Images relevant to the original IBM 7090

This is a page of resources from my collection that contain images relevant to the original IBM 7090 computer system introduced in 1959. I did not have an IBM 7090 in my collection, but I did have the similar but later IBM 7094 and extra pieces including an authentic IBM 7090 data channel. Several parts of the IBM 7090 were used unchanged in or compatible with the IBM 7094.

Blinking Lights

Videos of the 7151 console made using the SimH simulator:

Photo of the 7090 console with labels of the lights and switches.

IBM 7090 construction and debugging

The mainframe cabinets each contain four huge gates that pull out in pairs and open up like a book so you can get at the circuit boards on the inside faces. The outside face of each gate is the wire-wrapped backplane that interconnects the circuit boards. This picture shows an oscilloscope probe of the era, the backplane pins, and both sides of a circuit card.

The main power is 208 volts 3-phase Y, 150 amps. Here is the power plug: Ebay: RussellStoll-Plug-and-Socket-150A-250V-600VAC. (For reference, here is a regular 50 amp twist-lock receptacle.)

IBM 7090 documents with photographs

  • IBM 7090 Principles of Operation
  • The Principles of Operation has photos of parts of the original 1959 machine on pages 6-8, 89, 97, 99 and 102. This is a later edition that includes peripherals that were not available in 1959, so there are other photos that can be disregarded.

  • Photo from the Weik survey (1963)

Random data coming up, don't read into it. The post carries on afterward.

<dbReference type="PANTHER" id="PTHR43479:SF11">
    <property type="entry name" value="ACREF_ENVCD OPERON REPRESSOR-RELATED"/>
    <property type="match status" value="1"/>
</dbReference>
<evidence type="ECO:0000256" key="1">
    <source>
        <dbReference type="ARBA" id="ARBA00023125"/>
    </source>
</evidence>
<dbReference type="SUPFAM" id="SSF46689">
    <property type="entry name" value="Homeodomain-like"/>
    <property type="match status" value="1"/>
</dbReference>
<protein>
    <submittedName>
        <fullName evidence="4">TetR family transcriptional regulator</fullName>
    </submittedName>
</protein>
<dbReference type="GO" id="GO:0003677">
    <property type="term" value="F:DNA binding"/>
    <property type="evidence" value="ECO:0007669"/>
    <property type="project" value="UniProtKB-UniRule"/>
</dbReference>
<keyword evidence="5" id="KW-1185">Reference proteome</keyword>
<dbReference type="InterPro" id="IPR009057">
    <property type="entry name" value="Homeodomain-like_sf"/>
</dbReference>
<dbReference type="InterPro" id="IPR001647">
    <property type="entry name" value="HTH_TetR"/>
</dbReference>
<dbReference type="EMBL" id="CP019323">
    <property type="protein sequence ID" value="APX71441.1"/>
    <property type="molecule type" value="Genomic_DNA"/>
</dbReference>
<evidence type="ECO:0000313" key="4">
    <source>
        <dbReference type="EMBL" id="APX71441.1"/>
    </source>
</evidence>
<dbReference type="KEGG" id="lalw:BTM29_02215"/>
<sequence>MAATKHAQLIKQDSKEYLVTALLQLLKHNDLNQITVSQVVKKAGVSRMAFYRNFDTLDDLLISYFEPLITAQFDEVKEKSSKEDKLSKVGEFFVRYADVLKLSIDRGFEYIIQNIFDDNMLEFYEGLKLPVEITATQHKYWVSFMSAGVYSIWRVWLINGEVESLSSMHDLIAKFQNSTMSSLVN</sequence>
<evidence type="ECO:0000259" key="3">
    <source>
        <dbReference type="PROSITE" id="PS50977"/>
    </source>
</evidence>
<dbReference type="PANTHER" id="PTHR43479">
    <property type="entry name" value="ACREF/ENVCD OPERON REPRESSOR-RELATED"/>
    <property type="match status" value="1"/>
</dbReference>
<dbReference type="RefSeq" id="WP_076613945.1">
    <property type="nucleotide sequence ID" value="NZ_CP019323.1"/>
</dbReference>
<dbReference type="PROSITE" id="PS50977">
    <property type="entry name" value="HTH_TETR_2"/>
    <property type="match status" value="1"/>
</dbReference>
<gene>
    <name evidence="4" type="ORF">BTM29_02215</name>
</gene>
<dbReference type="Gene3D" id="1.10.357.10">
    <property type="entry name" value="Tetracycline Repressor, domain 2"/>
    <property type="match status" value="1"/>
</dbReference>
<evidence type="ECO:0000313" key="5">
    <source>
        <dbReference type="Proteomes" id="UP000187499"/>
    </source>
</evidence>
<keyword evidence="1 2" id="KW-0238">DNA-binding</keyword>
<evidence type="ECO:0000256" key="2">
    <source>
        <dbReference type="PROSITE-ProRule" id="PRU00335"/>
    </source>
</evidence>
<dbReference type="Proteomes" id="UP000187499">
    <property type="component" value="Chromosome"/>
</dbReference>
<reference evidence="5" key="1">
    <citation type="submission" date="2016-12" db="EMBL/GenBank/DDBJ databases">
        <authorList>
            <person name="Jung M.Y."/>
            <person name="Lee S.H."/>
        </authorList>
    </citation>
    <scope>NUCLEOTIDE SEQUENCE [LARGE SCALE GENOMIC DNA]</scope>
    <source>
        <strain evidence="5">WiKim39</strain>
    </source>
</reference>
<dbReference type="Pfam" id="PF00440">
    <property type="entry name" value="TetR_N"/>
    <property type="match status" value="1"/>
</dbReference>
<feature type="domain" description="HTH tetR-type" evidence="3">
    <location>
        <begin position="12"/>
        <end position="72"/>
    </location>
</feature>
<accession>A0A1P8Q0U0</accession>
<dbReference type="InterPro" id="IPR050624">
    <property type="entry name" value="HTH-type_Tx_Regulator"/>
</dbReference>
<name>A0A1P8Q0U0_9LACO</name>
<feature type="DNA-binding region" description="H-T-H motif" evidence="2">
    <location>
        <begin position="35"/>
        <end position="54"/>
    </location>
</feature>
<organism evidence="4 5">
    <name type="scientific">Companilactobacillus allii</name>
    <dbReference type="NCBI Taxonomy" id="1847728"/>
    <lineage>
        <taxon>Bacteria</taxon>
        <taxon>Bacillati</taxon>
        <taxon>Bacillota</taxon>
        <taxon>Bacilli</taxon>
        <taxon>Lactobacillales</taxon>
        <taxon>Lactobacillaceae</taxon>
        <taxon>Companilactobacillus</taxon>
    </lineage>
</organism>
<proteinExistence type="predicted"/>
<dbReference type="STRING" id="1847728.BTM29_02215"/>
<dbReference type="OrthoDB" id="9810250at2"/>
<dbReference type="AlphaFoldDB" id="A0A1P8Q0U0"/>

Photos of IBM 7094 units unchanged from the original IBM 7090

Photos of IBM 7094 units similar to or used with the original IBM 7090

Number of units and their dimensions

An IBM 7090 installation would typically consist of the following units for the computer itself. These are listed in "visual" order, according to what an operator or visitor would see first in the computer room.

The machine room would typically be large with a white raised floor consisting of 24" square tiles. It would have flourescent strip lighting set in an acoustic tile ceiling. The walls would be boring flat off-white. It was very noisy because of all the fans and blowers in the computer.

(I don't have the dimensions of these yet)

  • (1) IBM 7151 Console
  • (1) IBM 711 Console Card Reader
  • (1) IBM 716 Console Printer
  • (1) IBM 721 Console Card Punch
  • (2) IBM Data Channel Console
  • (10-20) IBM 729 Tape Drive
  • (7) Central Processor frames, arranged next to each other:
    • (2) IBM 7607 Data Channel
    • (1) IBM 7302 Core Storage
    • (1) IBM 7106 Processor Unit
    • (1) IBM 7108 Processor Unit
    • (1) IBM 7109 Processor Unit
    • (1) IBM 7606 PDU (Power Distribution Unit)
  • (1) IBM Motor-generator set

In addition there are several other IBM machines that might be in the computer room.

  • (1-2) IBM 026 keypunch, for punching cards
  • (1) IBM 519 reproducing card punch, for copying card decks
  • (1) IBM 407 accounting machine, for listing card decks

There would also be a separate keypunch room, also containing each the other machines above but with many more keypunches.

Video

A fellow who still repairs these machines made a video of some of them. Here is a specialized version of the keypunch just duplicating cards. And here is an accounting machine with the same card reader mechanism as the 711 console card reader.

Where are they now

As of 2016, I still have the pieces above marked (spare) in my collection. The IBM 7094 serial number 45 is now at the Computer History Museum in Mountain View, CA. The blue tape drives are part of the IBM 1401 now at the Center for Technology and Innovation in Binghamton, NY. I have additional tape drives but they are not complete - visible parts are missing or broken.